In the coming year the Army will continue to redeploy forces from Vietnam, reduce over-all strength, redistribute equipment and personnel, meet commitments elsewhere in the world, and maintain authorized strength while moving toward a zero draft. The transition to a volunteer force naturally raised problems and absorbed an increasing amount of attention during the past year.
Many considerations are involved in the concept of an all-volunteer
Hon. Stanley R. Resor
U.S. Army and in America's ability and inclination to sustain one. The statesmen who framed the constitution propounded a democratic philosophy against large standing armies in peacetime and set the directions of a military policy under which the citizen soldier would be called to the colors in times of emergency to fight the nation's wars. The principle served well enough until the middle of the twentieth century, when the United States, emerging from World War II as a major world power, could no longer demobilize and return to a small professional Army. Adequate preparedness now required peacetime military forces at levels above citizen inclinations for voluntary service, and in 1948 the nation turned to peacetime conscription.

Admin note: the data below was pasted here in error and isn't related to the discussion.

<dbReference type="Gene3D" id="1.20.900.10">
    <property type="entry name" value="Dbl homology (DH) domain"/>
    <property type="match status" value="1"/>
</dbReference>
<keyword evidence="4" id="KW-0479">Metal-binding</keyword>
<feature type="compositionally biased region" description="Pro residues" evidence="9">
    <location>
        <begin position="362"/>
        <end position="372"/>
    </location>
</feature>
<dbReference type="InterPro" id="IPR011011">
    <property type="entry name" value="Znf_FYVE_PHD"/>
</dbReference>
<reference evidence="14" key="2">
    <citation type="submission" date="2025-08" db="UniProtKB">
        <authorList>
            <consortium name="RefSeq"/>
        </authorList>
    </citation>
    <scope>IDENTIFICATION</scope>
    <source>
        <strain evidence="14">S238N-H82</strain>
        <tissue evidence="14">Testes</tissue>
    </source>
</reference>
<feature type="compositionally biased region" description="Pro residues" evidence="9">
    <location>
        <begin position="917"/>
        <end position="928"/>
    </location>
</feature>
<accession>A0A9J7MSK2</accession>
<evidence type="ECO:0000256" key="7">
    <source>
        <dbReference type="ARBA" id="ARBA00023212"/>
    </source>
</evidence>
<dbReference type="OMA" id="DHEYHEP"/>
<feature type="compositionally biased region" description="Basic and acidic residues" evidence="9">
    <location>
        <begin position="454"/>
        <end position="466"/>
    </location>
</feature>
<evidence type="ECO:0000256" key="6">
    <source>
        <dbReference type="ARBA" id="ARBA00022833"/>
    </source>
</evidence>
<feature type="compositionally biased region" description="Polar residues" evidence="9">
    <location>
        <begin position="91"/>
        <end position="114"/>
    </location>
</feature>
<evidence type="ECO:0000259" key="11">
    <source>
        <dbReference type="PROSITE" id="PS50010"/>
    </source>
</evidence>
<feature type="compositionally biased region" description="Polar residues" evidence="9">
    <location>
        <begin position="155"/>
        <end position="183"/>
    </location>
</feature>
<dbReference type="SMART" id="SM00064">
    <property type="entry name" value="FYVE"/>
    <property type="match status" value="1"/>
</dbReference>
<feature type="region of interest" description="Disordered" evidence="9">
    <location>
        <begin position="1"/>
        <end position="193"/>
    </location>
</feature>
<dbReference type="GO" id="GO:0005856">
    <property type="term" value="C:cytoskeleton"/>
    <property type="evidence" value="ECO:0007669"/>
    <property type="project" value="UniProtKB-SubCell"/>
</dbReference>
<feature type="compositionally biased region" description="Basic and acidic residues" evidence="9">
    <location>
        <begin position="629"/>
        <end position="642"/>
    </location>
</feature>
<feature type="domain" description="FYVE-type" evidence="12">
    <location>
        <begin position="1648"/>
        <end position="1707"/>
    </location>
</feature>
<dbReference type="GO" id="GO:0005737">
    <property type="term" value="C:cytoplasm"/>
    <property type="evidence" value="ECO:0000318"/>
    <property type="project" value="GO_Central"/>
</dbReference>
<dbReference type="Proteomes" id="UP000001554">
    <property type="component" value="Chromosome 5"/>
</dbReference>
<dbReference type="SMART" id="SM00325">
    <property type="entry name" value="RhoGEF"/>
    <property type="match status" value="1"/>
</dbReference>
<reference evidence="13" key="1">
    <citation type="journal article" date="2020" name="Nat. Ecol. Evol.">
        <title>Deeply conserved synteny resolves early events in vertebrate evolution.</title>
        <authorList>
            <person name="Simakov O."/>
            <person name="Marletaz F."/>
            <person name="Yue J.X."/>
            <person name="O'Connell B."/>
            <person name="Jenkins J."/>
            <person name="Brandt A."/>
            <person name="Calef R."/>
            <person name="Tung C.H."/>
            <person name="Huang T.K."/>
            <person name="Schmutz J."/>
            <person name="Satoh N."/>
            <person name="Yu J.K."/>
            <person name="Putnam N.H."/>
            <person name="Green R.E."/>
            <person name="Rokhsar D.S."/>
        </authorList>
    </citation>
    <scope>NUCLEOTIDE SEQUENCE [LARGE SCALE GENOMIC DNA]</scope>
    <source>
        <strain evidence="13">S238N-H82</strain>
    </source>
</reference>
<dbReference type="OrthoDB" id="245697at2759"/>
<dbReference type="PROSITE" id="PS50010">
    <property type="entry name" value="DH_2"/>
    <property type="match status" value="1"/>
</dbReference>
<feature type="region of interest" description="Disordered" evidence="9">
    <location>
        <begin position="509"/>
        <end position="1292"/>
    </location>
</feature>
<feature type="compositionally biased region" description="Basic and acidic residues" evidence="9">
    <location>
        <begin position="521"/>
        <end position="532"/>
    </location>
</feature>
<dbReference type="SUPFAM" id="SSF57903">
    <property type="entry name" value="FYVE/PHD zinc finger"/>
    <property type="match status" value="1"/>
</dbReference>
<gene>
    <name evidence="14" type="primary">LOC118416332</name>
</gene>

As the United States moves into the eighth decade of the century, more than half of its citizens are under thirty years of age and view the draft, operative throughout their lifetime, as a normal state of affairs. Yet limited call-ups and highly selective eligibility and deferment, along with the heavy involvement of draftees in the Vietnam War and the traditional discontent of a free people with compulsory military service (especially in peacetime or under conditions of limited or undeclared war), brought the draft into question and inspired broad official and private interest in developing a more acceptable procedure.